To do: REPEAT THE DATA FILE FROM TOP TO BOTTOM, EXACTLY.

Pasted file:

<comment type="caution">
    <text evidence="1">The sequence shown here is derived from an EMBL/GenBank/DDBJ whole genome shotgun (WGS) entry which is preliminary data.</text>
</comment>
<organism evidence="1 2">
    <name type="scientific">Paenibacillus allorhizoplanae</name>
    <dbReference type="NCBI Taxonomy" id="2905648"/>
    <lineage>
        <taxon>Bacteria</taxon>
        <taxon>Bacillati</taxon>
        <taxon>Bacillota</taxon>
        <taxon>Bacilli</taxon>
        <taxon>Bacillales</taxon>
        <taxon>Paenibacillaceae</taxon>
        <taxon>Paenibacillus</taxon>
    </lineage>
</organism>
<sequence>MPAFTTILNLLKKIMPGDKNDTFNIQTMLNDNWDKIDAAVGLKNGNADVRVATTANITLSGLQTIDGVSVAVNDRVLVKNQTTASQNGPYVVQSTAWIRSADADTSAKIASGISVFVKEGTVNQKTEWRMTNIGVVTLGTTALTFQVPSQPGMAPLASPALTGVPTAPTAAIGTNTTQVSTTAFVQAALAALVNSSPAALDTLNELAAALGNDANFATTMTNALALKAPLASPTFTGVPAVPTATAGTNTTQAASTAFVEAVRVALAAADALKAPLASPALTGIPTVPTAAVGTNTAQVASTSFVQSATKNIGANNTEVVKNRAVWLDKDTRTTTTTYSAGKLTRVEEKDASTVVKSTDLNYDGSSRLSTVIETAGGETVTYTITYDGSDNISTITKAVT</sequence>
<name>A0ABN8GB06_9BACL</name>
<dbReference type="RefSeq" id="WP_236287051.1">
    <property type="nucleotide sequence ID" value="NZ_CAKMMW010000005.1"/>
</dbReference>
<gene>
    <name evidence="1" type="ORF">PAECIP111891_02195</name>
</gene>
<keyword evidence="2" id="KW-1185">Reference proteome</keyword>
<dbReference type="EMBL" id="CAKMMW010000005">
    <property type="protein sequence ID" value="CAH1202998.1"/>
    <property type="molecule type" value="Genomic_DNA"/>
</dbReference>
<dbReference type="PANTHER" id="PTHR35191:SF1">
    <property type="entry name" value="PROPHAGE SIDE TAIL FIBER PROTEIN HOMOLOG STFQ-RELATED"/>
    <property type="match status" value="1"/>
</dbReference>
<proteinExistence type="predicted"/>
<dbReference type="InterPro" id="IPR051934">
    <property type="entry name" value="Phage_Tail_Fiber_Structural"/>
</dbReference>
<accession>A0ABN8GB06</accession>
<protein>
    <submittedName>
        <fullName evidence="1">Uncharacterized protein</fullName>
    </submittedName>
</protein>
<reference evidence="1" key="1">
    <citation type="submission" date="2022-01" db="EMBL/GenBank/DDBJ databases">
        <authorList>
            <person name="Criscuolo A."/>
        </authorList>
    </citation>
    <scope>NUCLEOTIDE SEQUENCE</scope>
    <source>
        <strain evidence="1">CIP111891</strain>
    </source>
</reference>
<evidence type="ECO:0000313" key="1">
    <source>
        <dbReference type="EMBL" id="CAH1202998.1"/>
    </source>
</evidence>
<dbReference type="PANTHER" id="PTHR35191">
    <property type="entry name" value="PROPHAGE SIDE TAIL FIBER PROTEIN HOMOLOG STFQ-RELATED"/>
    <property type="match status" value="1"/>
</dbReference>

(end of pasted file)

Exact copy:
<comment type="caution">
    <text evidence="1">The sequence shown here is derived from an EMBL/GenBank/DDBJ whole genome shotgun (WGS) entry which is preliminary data.</text>
</comment>
<organism evidence="1 2">
    <name type="scientific">Paenibacillus allorhizoplanae</name>
    <dbReference type="NCBI Taxonomy" id="2905648"/>
    <lineage>
        <taxon>Bacteria</taxon>
        <taxon>Bacillati</taxon>
        <taxon>Bacillota</taxon>
        <taxon>Bacilli</taxon>
        <taxon>Bacillales</taxon>
        <taxon>Paenibacillaceae</taxon>
        <taxon>Paenibacillus</taxon>
    </lineage>
</organism>
<sequence>MPAFTTILNLLKKIMPGDKNDTFNIQTMLNDNWDKIDAAVGLKNGNADVRVATTANITLSGLQTIDGVSVAVNDRVLVKNQTTASQNGPYVVQSTAWIRSADADTSAKIASGISVFVKEGTVNQKTEWRMTNIGVVTLGTTALTFQVPSQPGMAPLASPALTGVPTAPTAAIGTNTTQVSTTAFVQAALAALVNSSPAALDTLNELAAALGNDANFATTMTNALALKAPLASPTFTGVPAVPTATAGTNTTQAASTAFVEAVRVALAAADALKAPLASPALTGIPTVPTAAVGTNTAQVASTSFVQSATKNIGANNTEVVKNRAVWLDKDTRTTTTTYSAGKLTRVEEKDASTVVKSTDLNYDGSSRLSTVIETAGGETVTYTITYDGSDNISTITKAVT</sequence>
<name>A0ABN8GB06_9BACL</name>
<dbReference type="RefSeq" id="WP_236287051.1">
    <property type="nucleotide sequence ID" value="NZ_CAKMMW010000005.1"/>
</dbReference>
<gene>
    <name evidence="1" type="ORF">PAECIP111891_02195</name>
</gene>
<keyword evidence="2" id="KW-1185">Reference proteome</keyword>
<dbReference type="EMBL" id="CAKMMW010000005">
    <property type="protein sequence ID" value="CAH1202998.1"/>
    <property type="molecule type" value="Genomic_DNA"/>
</dbReference>
<dbReference type="PANTHER" id="PTHR35191:SF1">
    <property type="entry name" value="PROPHAGE SIDE TAIL FIBER PROTEIN HOMOLOG STFQ-RELATED"/>
    <property type="match status" value="1"/>
</dbReference>
<proteinExistence type="predicted"/>
<dbReference type="InterPro" id="IPR051934">
    <property type="entry name" value="Phage_Tail_Fiber_Structural"/>
</dbReference>
<accession>A0ABN8GB06</accession>
<protein>
    <submittedName>
        <fullName evidence="1">Uncharacterized protein</fullName>
    </submittedName>
</protein>
<reference evidence="1" key="1">
    <citation type="submission" date="2022-01" db="EMBL/GenBank/DDBJ databases">
        <authorList>
            <person name="Criscuolo A."/>
        </authorList>
    </citation>
    <scope>NUCLEOTIDE SEQUENCE</scope>
    <source>
        <strain evidence="1">CIP111891</strain>
    </source>
</reference>
<evidence type="ECO:0000313" key="1">
    <source>
        <dbReference type="EMBL" id="CAH1202998.1"/>
    </source>
</evidence>
<dbReference type="PANTHER" id="PTHR35191">
    <property type="entry name" value="PROPHAGE SIDE TAIL FIBER PROTEIN HOMOLOG STFQ-RELATED"/>
    <property type="match status" value="1"/>
</dbReference>